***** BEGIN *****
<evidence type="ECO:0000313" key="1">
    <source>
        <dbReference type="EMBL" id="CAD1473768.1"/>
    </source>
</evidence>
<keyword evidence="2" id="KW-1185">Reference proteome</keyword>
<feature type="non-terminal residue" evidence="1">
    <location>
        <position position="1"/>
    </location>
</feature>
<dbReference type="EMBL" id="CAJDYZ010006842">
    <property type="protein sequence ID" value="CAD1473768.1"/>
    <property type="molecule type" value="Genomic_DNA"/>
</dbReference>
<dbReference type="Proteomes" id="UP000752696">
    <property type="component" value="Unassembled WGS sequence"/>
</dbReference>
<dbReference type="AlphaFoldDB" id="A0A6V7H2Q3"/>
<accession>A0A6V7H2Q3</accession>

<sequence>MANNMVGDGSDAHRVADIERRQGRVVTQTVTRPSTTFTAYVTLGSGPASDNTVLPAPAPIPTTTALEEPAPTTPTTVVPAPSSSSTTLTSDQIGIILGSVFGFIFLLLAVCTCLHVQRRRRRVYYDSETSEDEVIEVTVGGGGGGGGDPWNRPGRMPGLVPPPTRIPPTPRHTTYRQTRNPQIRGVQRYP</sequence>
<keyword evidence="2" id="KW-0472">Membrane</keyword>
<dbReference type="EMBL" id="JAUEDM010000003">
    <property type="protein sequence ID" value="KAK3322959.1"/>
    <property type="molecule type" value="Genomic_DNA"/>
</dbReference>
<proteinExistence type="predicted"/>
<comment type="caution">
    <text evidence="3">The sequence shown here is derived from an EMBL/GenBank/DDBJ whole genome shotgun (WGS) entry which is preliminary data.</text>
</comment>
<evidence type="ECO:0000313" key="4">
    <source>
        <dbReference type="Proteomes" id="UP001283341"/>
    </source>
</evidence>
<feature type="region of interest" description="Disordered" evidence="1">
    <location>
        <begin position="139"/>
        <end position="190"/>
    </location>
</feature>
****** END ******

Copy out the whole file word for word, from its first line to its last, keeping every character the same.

<evidence type="ECO:0000313" key="1">
    <source>
        <dbReference type="EMBL" id="CAD1473768.1"/>
    </source>
</evidence>
<keyword evidence="2" id="KW-1185">Reference proteome</keyword>
<feature type="non-terminal residue" evidence="1">
    <location>
        <position position="1"/>
    </location>
</feature>
<dbReference type="EMBL" id="CAJDYZ010006842">
    <property type="protein sequence ID" value="CAD1473768.1"/>
    <property type="molecule type" value="Genomic_DNA"/>
</dbReference>
<dbReference type="Proteomes" id="UP000752696">
    <property type="component" value="Unassembled WGS sequence"/>
</dbReference>
<dbReference type="AlphaFoldDB" id="A0A6V7H2Q3"/>
<accession>A0A6V7H2Q3</accession>

<sequence>MANNMVGDGSDAHRVADIERRQGRVVTQTVTRPSTTFTAYVTLGSGPASDNTVLPAPAPIPTTTALEEPAPTTPTTVVPAPSSSSTTLTSDQIGIILGSVFGFIFLLLAVCTCLHVQRRRRRVYYDSETSEDEVIEVTVGGGGGGGGDPWNRPGRMPGLVPPPTRIPPTPRHTTYRQTRNPQIRGVQRYP</sequence>
<keyword evidence="2" id="KW-0472">Membrane</keyword>
<dbReference type="EMBL" id="JAUEDM010000003">
    <property type="protein sequence ID" value="KAK3322959.1"/>
    <property type="molecule type" value="Genomic_DNA"/>
</dbReference>
<proteinExistence type="predicted"/>
<comment type="caution">
    <text evidence="3">The sequence shown here is derived from an EMBL/GenBank/DDBJ whole genome shotgun (WGS) entry which is preliminary data.</text>
</comment>
<evidence type="ECO:0000313" key="4">
    <source>
        <dbReference type="Proteomes" id="UP001283341"/>
    </source>
</evidence>
<feature type="region of interest" description="Disordered" evidence="1">
    <location>
        <begin position="139"/>
        <end position="190"/>
    </location>
</feature>